A PERSISTENT offender who accepts that being arrested and serving prison sentences as an ‘occupational hazard’ is back behind bars.

Ian Caygill was arrested after he caught by police running away from a stolen van following pursuit around the Middlesbrough area.

The stolen goods, which had been stored on the rear of the van, including a £6,000 crane and more than £1,000 worth of tools, were recovered from a business premises connected to the 40-year-old, Teesside Crown Court heard.

Cleveland Police recovered all of the goods from the unit on Bessemer Court, Grangetown, within hours of the flatbed van being stolen at around 7pm on Saturday, January 5, 2019.

Richard Witcombe, prosecuting, said that shortly after the van was stolen its tracker had been removed and goods stashed away at Caygill's lock-up.

He said: "The van was being driven into Bessemer Court at about 8pm and then the van, without the tools and crane, was again seen being driven at 10pm."

Mr Witcombe said a seven and half minute police pursuit ensued at that point with Caygill being in the passenger seat.

He told the court that the van was driven at speeds in excess of 70mph in 50mph zones whilst also mounting footpaths in a desperate attempt by the driver to avoid arrest.

Eventually the van came to a stop and two men ran away with Caygill being caught nearby. The second person has not been identified.

Mr Witcombe said Caygill had served a short 20 week sentence for similar offences following his arrest in connection with the theft of the van. The court heard he had committed 70 previous offences.

Caygill, of Fairfax Court, Middlesbrough, pleaded guilty to two charges of handling stolen goods and one of aggravated vehicle taking on the day he was due to go on trial in November last year.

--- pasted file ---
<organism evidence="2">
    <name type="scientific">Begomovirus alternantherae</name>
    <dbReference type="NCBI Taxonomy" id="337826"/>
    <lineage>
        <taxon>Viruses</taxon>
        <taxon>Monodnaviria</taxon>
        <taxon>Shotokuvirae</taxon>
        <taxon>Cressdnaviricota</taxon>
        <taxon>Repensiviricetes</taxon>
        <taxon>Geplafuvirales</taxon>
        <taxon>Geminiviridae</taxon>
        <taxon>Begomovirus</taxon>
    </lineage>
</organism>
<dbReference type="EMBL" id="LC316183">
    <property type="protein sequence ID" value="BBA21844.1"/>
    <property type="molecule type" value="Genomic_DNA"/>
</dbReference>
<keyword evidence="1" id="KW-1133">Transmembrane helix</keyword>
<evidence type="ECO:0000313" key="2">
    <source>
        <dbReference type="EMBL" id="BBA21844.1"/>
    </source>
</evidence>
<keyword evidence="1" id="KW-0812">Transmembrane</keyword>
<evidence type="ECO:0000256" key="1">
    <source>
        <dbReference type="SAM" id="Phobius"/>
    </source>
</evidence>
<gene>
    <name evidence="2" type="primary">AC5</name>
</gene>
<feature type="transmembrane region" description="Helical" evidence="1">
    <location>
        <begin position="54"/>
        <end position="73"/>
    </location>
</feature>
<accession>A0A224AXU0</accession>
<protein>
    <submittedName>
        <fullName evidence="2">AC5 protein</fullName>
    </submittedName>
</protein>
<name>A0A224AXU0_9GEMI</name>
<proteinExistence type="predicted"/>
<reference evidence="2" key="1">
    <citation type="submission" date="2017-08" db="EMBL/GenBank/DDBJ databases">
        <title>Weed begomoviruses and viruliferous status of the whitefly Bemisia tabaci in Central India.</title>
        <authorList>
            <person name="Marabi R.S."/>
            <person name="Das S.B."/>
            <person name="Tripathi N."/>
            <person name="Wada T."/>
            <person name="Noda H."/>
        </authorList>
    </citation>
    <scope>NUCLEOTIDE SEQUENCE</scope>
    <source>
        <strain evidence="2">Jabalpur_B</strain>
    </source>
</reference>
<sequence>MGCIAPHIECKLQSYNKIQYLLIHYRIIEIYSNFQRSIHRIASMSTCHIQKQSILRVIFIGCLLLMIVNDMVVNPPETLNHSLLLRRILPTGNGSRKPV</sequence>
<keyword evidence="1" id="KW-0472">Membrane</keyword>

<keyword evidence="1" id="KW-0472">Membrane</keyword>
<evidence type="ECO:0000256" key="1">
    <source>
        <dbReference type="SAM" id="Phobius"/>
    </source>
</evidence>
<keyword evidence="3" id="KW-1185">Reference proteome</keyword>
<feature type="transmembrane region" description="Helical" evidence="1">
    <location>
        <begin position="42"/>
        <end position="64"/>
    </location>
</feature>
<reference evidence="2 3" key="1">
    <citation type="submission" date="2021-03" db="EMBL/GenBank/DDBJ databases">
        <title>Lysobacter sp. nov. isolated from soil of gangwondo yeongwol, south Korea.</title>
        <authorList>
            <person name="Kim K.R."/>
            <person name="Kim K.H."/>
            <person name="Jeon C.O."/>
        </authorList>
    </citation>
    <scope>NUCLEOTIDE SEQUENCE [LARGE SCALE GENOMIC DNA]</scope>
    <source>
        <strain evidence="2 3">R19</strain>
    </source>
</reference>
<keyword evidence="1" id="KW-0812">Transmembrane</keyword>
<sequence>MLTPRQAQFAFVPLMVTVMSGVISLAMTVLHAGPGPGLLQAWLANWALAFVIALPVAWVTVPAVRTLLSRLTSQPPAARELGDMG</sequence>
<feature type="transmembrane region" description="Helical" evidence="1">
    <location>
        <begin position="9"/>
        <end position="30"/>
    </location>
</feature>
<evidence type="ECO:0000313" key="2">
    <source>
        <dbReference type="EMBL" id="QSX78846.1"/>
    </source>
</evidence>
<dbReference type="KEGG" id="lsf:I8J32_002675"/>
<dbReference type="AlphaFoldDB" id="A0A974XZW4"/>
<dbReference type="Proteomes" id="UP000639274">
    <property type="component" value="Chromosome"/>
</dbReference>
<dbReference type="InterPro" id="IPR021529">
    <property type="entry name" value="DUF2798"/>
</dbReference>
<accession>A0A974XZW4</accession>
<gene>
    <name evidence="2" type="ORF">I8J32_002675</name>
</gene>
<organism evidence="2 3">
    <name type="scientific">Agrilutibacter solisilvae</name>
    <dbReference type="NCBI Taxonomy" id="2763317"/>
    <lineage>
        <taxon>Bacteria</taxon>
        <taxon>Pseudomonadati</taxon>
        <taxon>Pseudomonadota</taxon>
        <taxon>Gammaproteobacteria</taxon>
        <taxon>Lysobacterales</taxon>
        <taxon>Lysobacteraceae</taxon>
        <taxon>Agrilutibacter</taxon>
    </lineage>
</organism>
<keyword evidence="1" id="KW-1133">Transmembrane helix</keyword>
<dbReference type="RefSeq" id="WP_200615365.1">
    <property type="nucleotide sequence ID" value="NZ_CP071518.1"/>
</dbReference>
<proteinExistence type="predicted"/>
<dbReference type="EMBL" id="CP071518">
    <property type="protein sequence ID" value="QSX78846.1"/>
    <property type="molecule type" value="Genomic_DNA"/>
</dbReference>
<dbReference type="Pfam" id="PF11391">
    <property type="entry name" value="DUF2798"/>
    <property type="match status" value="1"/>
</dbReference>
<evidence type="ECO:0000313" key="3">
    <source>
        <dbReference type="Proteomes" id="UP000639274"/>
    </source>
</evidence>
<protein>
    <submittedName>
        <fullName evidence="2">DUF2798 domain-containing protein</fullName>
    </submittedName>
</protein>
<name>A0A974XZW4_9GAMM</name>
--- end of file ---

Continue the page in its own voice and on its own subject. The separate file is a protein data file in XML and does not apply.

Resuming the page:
Stephen Littlewood, in mitigation, urged the judge to give his client a suspended sentence to enable him to continue to care for his ill partner.

"When he was being carried in the van he has tried to prevent the dangerous driving taking place," he said.

"He has shown remorse for what looks life a spree of offences between 2018 and 2019 after a gap of several years..

"What he says in his pre-sentence report was that it was driven by financial desperation at the time. He has spent a short bit of time in prison, which he hasn't done for some time, and it has had a sobering affect on him."

Judge Stephen Ashurst told Caygill 'it's clear that you consider arrest and prison sentences as an occupational hazard' as he jailed him for ten months and disqualified him from driving for 17 months.

He said there was some 'professional elements' to the crime and dismissed any theory that it was an 'opportunist offence'.